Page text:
Major equity indexes in Asia are approaching or have already entered corrections as central banks (ex-China) prepare to hike this year.
On Tuesday, Andrew Tilton, the chief Asia-Pacific economist at Goldman Sachs, told clients that Asian central banks (ex-China) would join the so-called “normalization train” with other monetary authorities and begin to hike interest rates in the second half of the year.
Tilton points out that emerging market policy tightening is well underway. This means EM assets will face a challenging macro backdrop as elevated valuations, high debt levels, and rising core yields are creating cross-asset volatility.
As the monetary punch bowl is removed, main equity indexes across Asia intensified selling Tuesday, with some entering corrections.
Japan’s Topix Index entered a technical correction amid deepening concerns about central bank tightening. South Korea’s equity benchmark plunged as much as 3% Tuesday and closed at its lowest level since Dec. 2020. Australia’s S&P ASX 200 is tumbling towards a correction, while New Zealand’s main equity index is a fraction of a percent away from a technical correction.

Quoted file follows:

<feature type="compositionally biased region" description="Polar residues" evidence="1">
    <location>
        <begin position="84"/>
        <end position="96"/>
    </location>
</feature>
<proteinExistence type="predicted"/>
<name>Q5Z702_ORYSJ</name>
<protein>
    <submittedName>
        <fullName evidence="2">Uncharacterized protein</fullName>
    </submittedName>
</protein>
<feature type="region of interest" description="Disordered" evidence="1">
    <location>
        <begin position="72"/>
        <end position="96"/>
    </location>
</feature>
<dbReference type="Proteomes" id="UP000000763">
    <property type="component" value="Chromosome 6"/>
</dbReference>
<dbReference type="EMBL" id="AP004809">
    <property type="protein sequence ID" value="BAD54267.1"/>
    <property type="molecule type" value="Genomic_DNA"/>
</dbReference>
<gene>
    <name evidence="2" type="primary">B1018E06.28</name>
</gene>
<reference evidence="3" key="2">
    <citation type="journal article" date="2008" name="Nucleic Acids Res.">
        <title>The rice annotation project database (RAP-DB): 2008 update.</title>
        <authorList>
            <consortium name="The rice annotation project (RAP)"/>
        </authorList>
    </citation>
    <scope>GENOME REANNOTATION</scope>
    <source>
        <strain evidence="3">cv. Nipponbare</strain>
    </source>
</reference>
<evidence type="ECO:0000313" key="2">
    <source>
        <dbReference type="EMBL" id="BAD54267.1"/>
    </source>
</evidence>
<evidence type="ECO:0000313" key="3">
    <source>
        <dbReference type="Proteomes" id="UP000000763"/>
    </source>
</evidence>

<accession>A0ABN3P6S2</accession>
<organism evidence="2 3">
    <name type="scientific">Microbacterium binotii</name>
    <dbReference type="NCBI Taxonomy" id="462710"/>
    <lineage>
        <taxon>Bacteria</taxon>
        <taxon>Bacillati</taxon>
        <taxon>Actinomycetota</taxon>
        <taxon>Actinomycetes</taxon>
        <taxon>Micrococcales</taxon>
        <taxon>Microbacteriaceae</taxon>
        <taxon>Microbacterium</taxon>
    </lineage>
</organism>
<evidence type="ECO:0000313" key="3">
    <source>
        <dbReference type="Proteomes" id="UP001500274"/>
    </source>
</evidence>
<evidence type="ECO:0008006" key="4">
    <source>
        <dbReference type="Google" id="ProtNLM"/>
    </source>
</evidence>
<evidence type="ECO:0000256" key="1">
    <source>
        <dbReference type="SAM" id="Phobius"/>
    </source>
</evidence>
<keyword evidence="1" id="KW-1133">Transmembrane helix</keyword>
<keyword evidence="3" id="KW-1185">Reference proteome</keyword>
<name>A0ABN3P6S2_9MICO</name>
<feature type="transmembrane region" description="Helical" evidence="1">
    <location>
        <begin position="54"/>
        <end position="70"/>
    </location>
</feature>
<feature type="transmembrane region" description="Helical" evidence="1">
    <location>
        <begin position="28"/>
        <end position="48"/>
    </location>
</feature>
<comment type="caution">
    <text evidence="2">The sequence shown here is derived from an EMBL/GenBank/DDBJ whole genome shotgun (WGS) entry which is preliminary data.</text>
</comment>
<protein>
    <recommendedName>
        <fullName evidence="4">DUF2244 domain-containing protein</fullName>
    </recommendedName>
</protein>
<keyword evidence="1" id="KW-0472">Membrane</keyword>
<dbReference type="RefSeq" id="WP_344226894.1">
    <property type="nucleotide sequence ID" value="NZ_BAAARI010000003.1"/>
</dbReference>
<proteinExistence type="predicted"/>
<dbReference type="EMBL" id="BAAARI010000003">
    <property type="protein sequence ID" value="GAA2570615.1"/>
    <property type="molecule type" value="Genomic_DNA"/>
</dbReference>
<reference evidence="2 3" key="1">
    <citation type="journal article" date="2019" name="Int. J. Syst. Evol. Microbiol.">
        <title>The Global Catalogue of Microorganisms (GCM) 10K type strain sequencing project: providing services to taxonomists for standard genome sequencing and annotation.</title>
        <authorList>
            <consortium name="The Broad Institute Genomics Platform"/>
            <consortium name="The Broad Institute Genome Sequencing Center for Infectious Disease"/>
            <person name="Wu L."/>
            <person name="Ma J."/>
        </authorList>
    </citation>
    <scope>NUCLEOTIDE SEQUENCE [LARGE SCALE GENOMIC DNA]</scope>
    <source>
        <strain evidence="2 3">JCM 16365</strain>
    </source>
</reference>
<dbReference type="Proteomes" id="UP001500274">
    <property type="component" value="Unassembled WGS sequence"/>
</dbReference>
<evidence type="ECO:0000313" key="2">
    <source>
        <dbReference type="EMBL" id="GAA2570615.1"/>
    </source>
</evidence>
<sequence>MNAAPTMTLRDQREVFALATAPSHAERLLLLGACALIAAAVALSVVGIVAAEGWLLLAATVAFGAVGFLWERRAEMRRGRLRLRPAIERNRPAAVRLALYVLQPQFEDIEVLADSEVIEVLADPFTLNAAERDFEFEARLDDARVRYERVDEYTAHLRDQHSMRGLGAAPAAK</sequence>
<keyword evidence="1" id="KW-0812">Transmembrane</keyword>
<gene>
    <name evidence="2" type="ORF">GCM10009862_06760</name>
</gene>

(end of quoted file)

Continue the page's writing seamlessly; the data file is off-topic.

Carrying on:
Concerns over the extent of central bank rate hikes to curb inflation have been a direct driver in the down move of riskier assets, with the MSCI World Index sinking about 7.5% this year.
Meanwhile, China and Hong Kong equity markets have been battered due to a year-long regulatory crackdown that could soon diminish. Also, the People’s Bank of China is easing to support its economy, contrary to every other central bank.
With much of the world’s major stock benchmarks spiraling down, there’s mounting speculation by JPMorgan’s economists that tomorrow’s “FOMC meeting will not present the case for further hawkish developments.”
So does that mean beaten-down Asia stocks are a buy? Well, it’s best to wait and see what Powell has to say tomorrow.